Welcome to the Emerald City. Our award-winning sustainability efforts are a testament to Seattle's national green leadership.



As the region’s premier zoo and in keeping with Seattle’s Climate Action Plan goals, Woodland Park Zoo aspires to raise the bar of environmental performance and become the community’s most hands-on, living showcase of sustainability.

Our Sustainable Zoo Plan provides a roadmap for preserving and enhancing natural resources that sustain wildlife and the human economy.

Our success in increasing green infrastructure while reducing our impact on the planet is thanks to our public partners, the Seattle Park District investment, passionate staff, and committed volunteers and guests.



Recycle your old cell phones and handheld devices to help save gorillas!

Woodland Park Zoo is happy to be partnering with ECO-CELL, a company which reimburses organizations for collecting used handheld electronics, batteries and accessories and keeps them out of landfills. All items received by Woodland Park Zoo and ECO-CELL, including batteries, accessories and cell phones that cannot be reused, will be recycled using the best demonstrated technologies for recycling e-waste. This helps reduce the demand for Coltan, an ore used in phones and other electronic devices. Coltan is mined primarily in the Democratic Republic of the Congo where habitat critical for the survival of endangered species, including the western lowland gorilla, is being destroyed.

Visitors can now bring used handheld electronics (cell phones, MP3 players, handheld games, e-readers, digital still and video cameras, laptops, GPS, portable hard drives, etc.) to the zoo for recycling. Receptacle boxes, pictured here, are available for collection of items at both the South and West zoo entrances. We’re also happy to announce that the litigation department of the Seattle law firm Lasher, Holzapfel, Sperry & Ebberson is helping save gorillas too! For every device you turn in at one of the receptacles, Lasher will donate $1 towards gorilla conservation.* Woodland Park Zoo will use funds from ECO-CELL and from the Lasher law Firm to support the Mbeli Bai Gorilla Project and other great ape conservation programs.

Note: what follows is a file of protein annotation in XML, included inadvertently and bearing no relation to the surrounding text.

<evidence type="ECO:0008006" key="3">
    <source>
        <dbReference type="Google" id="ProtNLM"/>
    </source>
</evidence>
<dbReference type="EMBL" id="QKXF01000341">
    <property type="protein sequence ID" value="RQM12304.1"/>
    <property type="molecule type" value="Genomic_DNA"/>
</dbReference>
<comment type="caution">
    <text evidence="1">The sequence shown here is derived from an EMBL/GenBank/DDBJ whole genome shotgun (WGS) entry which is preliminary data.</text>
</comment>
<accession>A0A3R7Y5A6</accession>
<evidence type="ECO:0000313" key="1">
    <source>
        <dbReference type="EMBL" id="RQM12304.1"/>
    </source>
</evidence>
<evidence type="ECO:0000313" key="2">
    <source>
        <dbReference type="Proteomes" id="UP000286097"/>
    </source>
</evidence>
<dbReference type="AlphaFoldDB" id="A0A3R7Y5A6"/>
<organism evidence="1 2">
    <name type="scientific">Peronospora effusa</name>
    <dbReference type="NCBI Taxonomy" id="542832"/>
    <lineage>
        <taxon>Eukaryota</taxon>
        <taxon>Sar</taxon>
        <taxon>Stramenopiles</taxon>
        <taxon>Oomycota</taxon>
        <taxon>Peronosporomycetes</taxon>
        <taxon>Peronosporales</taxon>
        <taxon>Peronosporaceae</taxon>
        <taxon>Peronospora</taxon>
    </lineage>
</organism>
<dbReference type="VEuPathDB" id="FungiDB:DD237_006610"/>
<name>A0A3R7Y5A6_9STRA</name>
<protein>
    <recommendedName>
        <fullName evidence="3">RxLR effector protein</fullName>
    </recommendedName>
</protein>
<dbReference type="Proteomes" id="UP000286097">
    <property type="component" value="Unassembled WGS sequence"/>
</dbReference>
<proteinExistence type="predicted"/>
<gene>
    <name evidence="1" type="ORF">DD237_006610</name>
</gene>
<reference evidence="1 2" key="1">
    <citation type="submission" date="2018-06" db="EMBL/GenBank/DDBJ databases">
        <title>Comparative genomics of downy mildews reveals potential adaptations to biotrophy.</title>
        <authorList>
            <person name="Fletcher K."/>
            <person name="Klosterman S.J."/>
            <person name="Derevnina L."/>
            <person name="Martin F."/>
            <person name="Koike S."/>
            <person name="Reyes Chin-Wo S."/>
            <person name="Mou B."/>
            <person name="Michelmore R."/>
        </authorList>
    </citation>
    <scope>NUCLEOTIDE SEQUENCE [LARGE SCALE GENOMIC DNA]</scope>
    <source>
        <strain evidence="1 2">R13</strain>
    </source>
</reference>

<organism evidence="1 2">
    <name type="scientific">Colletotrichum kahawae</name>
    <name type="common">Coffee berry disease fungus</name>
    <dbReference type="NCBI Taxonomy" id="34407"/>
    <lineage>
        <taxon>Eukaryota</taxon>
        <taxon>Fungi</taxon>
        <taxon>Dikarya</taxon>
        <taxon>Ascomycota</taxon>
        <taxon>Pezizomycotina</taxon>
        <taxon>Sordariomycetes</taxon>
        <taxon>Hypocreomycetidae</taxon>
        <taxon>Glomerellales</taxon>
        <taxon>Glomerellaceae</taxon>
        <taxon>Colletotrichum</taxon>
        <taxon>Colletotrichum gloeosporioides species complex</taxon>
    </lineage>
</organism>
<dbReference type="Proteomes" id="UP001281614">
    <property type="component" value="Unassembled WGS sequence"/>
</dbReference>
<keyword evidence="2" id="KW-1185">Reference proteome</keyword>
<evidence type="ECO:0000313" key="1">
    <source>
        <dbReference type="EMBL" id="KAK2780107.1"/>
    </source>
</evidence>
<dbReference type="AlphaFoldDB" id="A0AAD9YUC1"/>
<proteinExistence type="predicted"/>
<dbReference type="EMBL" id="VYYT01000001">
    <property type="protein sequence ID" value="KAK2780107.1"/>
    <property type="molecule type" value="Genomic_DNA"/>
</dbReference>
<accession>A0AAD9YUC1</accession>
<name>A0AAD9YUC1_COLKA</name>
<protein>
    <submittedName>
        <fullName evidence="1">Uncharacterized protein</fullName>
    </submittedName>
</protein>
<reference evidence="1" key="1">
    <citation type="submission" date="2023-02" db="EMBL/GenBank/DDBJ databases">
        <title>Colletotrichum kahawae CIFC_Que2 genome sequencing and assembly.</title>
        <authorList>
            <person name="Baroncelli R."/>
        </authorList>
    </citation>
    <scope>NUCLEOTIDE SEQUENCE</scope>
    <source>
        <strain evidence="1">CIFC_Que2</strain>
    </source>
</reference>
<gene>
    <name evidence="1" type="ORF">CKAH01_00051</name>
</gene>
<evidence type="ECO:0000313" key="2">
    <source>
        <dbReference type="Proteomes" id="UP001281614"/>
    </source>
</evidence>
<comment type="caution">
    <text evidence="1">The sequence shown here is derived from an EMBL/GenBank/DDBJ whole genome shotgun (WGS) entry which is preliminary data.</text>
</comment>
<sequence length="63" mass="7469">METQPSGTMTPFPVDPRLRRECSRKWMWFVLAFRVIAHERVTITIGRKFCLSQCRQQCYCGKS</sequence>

(*matching donations for apply up to a designated amount each Quarter throughout 2018)

Zoo Doo® Compost

Woodland Park Zoo began this composting program in 1985 as a resource conservation program and as a way for the zoo to save money on disposal fees. Now the program composts some 780 tons of animal waste per year from our herbivorous animals that would be otherwise dumped into the landfill at an annual expense of more than $110,000. Zoo Doo recycles manure and bedding materials from the zoo’s non-primate herbivores and turns it into approximately 1,000 cubic yards of the most exotic compost in the Northwest.

Woodland Park Zoo Doo is available at the ZooStore year round and available in bulk during twice annual Fecal Fests.

See how Zoo Doo is made

Carbon Emissions

The zoo has joined with other Seattle area employers in pledging to reduce emissions to meet or beat the reduction targets of the Kyoto Protocol.

Green Team

The Green Team is a multi-disciplinary group of zoo employees who pursue, promote and encourage sustainable daily practices at Woodland Park Zoo.



The zoo is one of the first organizations to join the new EnviroStars, an expanded program that brings together green business initiatives from around the region under one umbrella. As an EnviroStars Champion, the zoo is recognized for taking sustainable actions through saving energy and water, reducing waste and pollution, choosing safer products and cutting greenhouse gas emissions.



In 2014, Woodland Park Zoo, the Phinney Neighborhood Association (PNA) and Seattle City Light partnered with Community Solar on Phinney Ridge, to bring to life a community solar project. The project produces approximately 75,000 kWh of energy from solar panels installed on building roofs at the zoo and PNA, making it the largest community solar project in Washington state. City Light customers participated in the program by purchasing energy from the solar-modules and receiving annual credits for the amount of energy generated by their units. 

Solar at the Zoo

As part of the Community Solar project, new solar panels were installed on the roofs of the zoo’s Rain Forest Food Pavilion and the Commissary building, with installed capacity of 16kW and 44kW of solar power, respectively.


Solar energy isn’t new for the zoo—in 2011, solar panels were installed on our Historic Carousel, providing enough renewable energy to power the carousel all year long. That’s 100,000 rides worth of power! Even our parking meters feature small solar panels.

This community project marked an exciting next step towards the zoo’s sustainability goal to reduce carbon use by 20 percent from 1990 levels by 2020. Together with our community, this project brings us closer to meeting our ambitious yet attainable, mission-driven goal for a more sustainable future.

To learn more about the project, browse the following FAQs or visit Seattle City Light’s Community Solar webpage.